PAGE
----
***

Much of the political surveillance of the 1960s and the 1970s and of the period going back to World War I consisted in efforts to identify organizations that were critical of government policies, or that were proponents of various causes the government didn’t like, and to gather information on their adherents. It was not always clear how this information was used. As best it is possible to establish, the main use was to block some of those who were identified with certain causes from obtaining public employment or some kinds of private employment. Those who were victimized in this way rarely discovered the reason they had been excluded.

Efforts to protect civil liberties during that era eventually led to the destruction of many of these records, sometimes after those whose activities were monitored were given an opportunity to examine them. In many cases, this prevented surveillance records from being used to harm those who were spied on. Yet great vigilance by organizations such as the ACLU and the Center for Constitutional Rights, which brought a large number of court cases challenging political surveillance, was required to safeguard rights. The collection of data concerning the activities of US citizens did not take place for benign purposes.

***

Between 1956 and 1971, the FBI operated a program known as COINTELPRO, for Counter Intelligence Program. Its purpose was to interfere with the activities of the organizations and individuals who were its targets or, in the words of long-time FBI Director J. Edgar Hoover, to “expose, disrupt, misdirect, discredit or otherwise neutralize” them. The first target was the Communist Party of the United States, but subsequent targets ranged from the Reverend Martin Luther King, Jr. and his Southern Christian Leadership Conference to organizations espousing women’s rights to right wing organizations such as the National States Rights Party.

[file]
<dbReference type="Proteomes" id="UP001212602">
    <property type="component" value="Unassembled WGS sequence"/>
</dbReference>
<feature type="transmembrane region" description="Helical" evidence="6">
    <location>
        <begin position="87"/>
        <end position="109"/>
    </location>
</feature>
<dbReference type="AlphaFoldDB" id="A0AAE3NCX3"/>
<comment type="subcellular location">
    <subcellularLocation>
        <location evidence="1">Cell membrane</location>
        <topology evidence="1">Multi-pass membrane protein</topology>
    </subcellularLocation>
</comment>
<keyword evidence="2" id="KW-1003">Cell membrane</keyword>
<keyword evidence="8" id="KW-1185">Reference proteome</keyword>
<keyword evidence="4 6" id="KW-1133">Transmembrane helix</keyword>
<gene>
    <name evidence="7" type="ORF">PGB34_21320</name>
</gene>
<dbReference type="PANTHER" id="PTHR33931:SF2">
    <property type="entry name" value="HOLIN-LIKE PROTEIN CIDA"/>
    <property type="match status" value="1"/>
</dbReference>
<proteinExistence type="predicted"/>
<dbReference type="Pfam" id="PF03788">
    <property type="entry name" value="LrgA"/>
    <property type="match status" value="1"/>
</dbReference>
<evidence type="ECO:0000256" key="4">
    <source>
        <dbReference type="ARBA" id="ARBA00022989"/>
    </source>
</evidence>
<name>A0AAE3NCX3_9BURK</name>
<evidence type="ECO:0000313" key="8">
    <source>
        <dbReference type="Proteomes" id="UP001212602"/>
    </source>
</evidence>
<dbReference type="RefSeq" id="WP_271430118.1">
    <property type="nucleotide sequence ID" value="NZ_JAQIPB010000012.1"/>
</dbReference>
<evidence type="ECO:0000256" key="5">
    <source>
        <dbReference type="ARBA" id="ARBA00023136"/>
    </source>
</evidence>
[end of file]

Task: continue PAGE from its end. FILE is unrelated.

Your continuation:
A well-known example of COINTELPRO was the FBI’s planting in 1964 of false documents about William Albertson, a long-time Communist Party official, that persuaded the Communist Party that Albertson was an FBI informant. Amid major publicity, Albertson was expelled from the party, lost all his friends, and was fired from his job. Until his death in an automobile accident in 1972, he tried to prove that he was not a snitch, but the case was not resolved until 1989, when the FBI agreed to pay Albertson’s widow $170,000 to settle her lawsuit against the government.

COINTELPRO was eventually halted by J. Edgar Hoover after activists broke into a small FBI office in Media, Pennsylvania, in 1971, and released stolen documents about the program to the press. The lesson of COINTELPRO is that any government agency that is able to gather information through political surveillance will be tempted to use that information. After a time, the passive accumulation of data may seem insufficient and it may be used aggressively. This may take place long after the information is initially collected and may involve officials who had nothing to do with the original decision to engage in surveillance.

The East German Stasi obviously used mass surveillance to crush dissent and keep it’s officials in check (and falsely claimed that spying was necessary to protect people against vague threats.)

In 1972, the CIA director relabeled “dissidents” as “terrorists” so he could continue spying on them.

During the Vietnam war, the NSA spied on Senator Frank Church because of his criticism of the Vietnam War. The NSA also spied on Senator Howard Baker.